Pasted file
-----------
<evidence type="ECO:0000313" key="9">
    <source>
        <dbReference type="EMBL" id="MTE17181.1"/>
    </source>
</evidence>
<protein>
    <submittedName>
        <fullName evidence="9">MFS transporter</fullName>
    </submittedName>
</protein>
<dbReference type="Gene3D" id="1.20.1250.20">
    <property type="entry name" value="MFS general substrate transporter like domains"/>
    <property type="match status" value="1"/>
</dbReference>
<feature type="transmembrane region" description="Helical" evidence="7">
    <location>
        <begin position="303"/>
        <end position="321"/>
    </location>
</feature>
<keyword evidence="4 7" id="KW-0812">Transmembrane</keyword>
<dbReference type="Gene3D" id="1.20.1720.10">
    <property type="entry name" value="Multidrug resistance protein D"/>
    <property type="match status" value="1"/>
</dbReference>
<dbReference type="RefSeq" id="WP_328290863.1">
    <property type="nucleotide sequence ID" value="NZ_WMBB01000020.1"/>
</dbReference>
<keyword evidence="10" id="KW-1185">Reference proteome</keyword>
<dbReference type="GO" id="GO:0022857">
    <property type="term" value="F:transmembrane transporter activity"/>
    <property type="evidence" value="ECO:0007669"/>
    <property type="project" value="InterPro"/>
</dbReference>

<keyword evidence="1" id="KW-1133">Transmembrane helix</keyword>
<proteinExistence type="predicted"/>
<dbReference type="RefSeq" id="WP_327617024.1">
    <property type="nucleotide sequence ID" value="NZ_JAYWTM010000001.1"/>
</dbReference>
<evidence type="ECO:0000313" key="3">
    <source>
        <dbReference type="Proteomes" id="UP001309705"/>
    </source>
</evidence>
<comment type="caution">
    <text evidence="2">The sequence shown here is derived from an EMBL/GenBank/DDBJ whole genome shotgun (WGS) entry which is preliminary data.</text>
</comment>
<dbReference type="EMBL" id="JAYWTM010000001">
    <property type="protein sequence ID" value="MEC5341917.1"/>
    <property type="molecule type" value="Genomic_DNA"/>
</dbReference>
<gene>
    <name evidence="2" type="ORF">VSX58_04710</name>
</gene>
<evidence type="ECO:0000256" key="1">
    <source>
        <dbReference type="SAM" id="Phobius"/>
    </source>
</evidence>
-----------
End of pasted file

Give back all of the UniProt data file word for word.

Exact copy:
<evidence type="ECO:0000313" key="9">
    <source>
        <dbReference type="EMBL" id="MTE17181.1"/>
    </source>
</evidence>
<protein>
    <submittedName>
        <fullName evidence="9">MFS transporter</fullName>
    </submittedName>
</protein>
<dbReference type="Gene3D" id="1.20.1250.20">
    <property type="entry name" value="MFS general substrate transporter like domains"/>
    <property type="match status" value="1"/>
</dbReference>
<feature type="transmembrane region" description="Helical" evidence="7">
    <location>
        <begin position="303"/>
        <end position="321"/>
    </location>
</feature>
<keyword evidence="4 7" id="KW-0812">Transmembrane</keyword>
<dbReference type="Gene3D" id="1.20.1720.10">
    <property type="entry name" value="Multidrug resistance protein D"/>
    <property type="match status" value="1"/>
</dbReference>
<dbReference type="RefSeq" id="WP_328290863.1">
    <property type="nucleotide sequence ID" value="NZ_WMBB01000020.1"/>
</dbReference>
<keyword evidence="10" id="KW-1185">Reference proteome</keyword>
<dbReference type="GO" id="GO:0022857">
    <property type="term" value="F:transmembrane transporter activity"/>
    <property type="evidence" value="ECO:0007669"/>
    <property type="project" value="InterPro"/>
</dbReference>

<keyword evidence="1" id="KW-1133">Transmembrane helix</keyword>
<proteinExistence type="predicted"/>
<dbReference type="RefSeq" id="WP_327617024.1">
    <property type="nucleotide sequence ID" value="NZ_JAYWTM010000001.1"/>
</dbReference>
<evidence type="ECO:0000313" key="3">
    <source>
        <dbReference type="Proteomes" id="UP001309705"/>
    </source>
</evidence>
<comment type="caution">
    <text evidence="2">The sequence shown here is derived from an EMBL/GenBank/DDBJ whole genome shotgun (WGS) entry which is preliminary data.</text>
</comment>
<dbReference type="EMBL" id="JAYWTM010000001">
    <property type="protein sequence ID" value="MEC5341917.1"/>
    <property type="molecule type" value="Genomic_DNA"/>
</dbReference>
<gene>
    <name evidence="2" type="ORF">VSX58_04710</name>
</gene>
<evidence type="ECO:0000256" key="1">
    <source>
        <dbReference type="SAM" id="Phobius"/>
    </source>
</evidence>